Monday, December 4, 2017

Review: THE DISASTER ARTIST, the finest film about Hollywood foibles since Ed Wood

I have seen The Room twice now, both times with a relatively large crowd of eager viewers. And both times, it's gone over like gangbusters. From raucous laughter to outright revulsion, Tommy Wiseau's wholly unintentional comedy is, without a doubt, this century's Plan 9 from Outer Space.

And in that vein, much like Plan 9's Ed Wood, Wiseau is now receiving the red carpet biopic treatment that he was denied. Unlike Wood, Wiseau is alive to see it as well as participating in the promotion and benefiting from the same. It's quite a turn of events for a figure who was a source of derision for so long, to suddenly find himself the toast of the industry in a picture glorifying the very making of his long-held reputation as a terrible filmmaker. But thanks to James Franco, who himself is no stranger to outsider art, The Disaster Artist turns the making of one of the (best) worst films of all time into one of this year's best cinematic experiences.

For those coming in wondering what the fuss is about, Franco plays the above-mentioned Wiseau, a man of basically unknown origin (we never learn how old he is, where his accent hails from, or how he seems to be able to pull from an endless source of income). Early on, Wiseau takes the 19 year old Greg Sestaro (Dave Franco) under his wing and, despite Sestaro's mother's protestations, they move to Wiseau's totally unused LA apartment to try and make their dreams of Hollywood stardom a reality. But despite Sestaro's good looks and Wiseau's endless enthusiasm, fame and opportunity continually elude them. And after a joking comment from the younger actor about how they should "just make their own movie", Wiseau decides that's just the thing they need to conquer Hollywood.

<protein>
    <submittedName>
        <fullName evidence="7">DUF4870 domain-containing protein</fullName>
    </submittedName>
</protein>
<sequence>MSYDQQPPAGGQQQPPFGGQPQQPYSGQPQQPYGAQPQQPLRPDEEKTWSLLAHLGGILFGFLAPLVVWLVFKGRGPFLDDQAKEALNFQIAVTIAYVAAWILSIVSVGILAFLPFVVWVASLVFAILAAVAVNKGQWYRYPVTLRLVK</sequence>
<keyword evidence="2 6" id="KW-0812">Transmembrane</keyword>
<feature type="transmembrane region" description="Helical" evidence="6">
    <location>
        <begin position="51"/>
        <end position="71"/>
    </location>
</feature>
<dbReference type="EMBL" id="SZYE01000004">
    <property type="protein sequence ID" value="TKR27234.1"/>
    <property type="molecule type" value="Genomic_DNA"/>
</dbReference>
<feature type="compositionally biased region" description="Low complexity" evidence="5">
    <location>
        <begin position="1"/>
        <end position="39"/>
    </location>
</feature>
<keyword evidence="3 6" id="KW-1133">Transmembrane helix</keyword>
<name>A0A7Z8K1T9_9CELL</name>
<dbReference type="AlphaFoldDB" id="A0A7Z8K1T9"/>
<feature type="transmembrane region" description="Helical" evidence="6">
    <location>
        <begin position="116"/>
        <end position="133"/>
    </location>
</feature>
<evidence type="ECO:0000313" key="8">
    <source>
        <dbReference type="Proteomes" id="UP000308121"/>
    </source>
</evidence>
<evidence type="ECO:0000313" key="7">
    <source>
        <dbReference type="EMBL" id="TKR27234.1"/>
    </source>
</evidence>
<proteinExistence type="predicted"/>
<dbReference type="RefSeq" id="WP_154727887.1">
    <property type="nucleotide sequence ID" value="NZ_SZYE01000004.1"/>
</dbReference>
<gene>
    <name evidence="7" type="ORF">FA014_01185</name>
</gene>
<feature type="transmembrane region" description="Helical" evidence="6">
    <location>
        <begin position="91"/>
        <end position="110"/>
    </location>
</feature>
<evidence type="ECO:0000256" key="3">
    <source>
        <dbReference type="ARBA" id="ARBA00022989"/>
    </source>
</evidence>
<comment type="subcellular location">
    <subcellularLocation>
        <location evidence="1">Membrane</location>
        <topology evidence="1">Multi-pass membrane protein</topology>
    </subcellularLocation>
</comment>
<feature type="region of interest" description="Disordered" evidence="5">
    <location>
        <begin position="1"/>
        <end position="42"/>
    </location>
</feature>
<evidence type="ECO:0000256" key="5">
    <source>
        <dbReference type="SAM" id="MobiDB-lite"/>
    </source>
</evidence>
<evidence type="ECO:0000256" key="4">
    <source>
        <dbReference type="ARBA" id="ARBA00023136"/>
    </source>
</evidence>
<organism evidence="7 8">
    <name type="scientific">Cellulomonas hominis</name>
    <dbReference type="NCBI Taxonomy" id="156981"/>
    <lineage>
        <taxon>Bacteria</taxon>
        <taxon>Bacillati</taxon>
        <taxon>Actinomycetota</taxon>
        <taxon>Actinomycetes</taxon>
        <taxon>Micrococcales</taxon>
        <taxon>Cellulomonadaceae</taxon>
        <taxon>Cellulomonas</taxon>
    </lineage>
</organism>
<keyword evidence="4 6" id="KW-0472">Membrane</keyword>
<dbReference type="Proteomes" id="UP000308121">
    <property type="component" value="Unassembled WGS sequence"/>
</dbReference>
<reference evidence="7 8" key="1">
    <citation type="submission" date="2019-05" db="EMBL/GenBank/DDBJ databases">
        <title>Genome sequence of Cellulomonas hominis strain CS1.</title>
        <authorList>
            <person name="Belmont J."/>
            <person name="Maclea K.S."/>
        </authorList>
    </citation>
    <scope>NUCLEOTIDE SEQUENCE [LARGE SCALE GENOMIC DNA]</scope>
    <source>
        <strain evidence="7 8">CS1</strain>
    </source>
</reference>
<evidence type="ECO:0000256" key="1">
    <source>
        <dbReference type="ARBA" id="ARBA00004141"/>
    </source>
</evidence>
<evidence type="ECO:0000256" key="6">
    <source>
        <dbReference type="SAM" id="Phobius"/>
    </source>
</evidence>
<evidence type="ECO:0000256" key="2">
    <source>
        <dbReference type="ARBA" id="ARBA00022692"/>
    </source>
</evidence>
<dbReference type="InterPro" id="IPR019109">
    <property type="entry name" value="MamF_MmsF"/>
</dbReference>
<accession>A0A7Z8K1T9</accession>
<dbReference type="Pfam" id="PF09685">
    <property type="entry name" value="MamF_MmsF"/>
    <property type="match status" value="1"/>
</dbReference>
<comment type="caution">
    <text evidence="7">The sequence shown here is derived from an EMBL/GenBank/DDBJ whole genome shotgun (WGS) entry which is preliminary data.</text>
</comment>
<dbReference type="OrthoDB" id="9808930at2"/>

There's a wild bit of kismet on display here, with Franco pulling the exact same double duty as Wiseau, both starring and directing, and without a doubt The Disaster Artist fully revolves around his orbit. Franco produces what is, without doubt, the best performance of his career, even outstripping his much more subtle everyman work in 127 Hours. More than mere mimicry, Franco outright becomes Wiseau, or at least such a close approximation, to the point where the actor and role become difficult to extricate. This is the same kind of full-blown transformative character work Franco employed on Spring Breakers, but taken to a new extreme. His performance is so captivating that everyone else feels a bit flatter by comparison, despite the fact that many of his costars are doing some pretty decent work inhabiting people you've probably never heard of, and would have no reason to unless you watched The Room.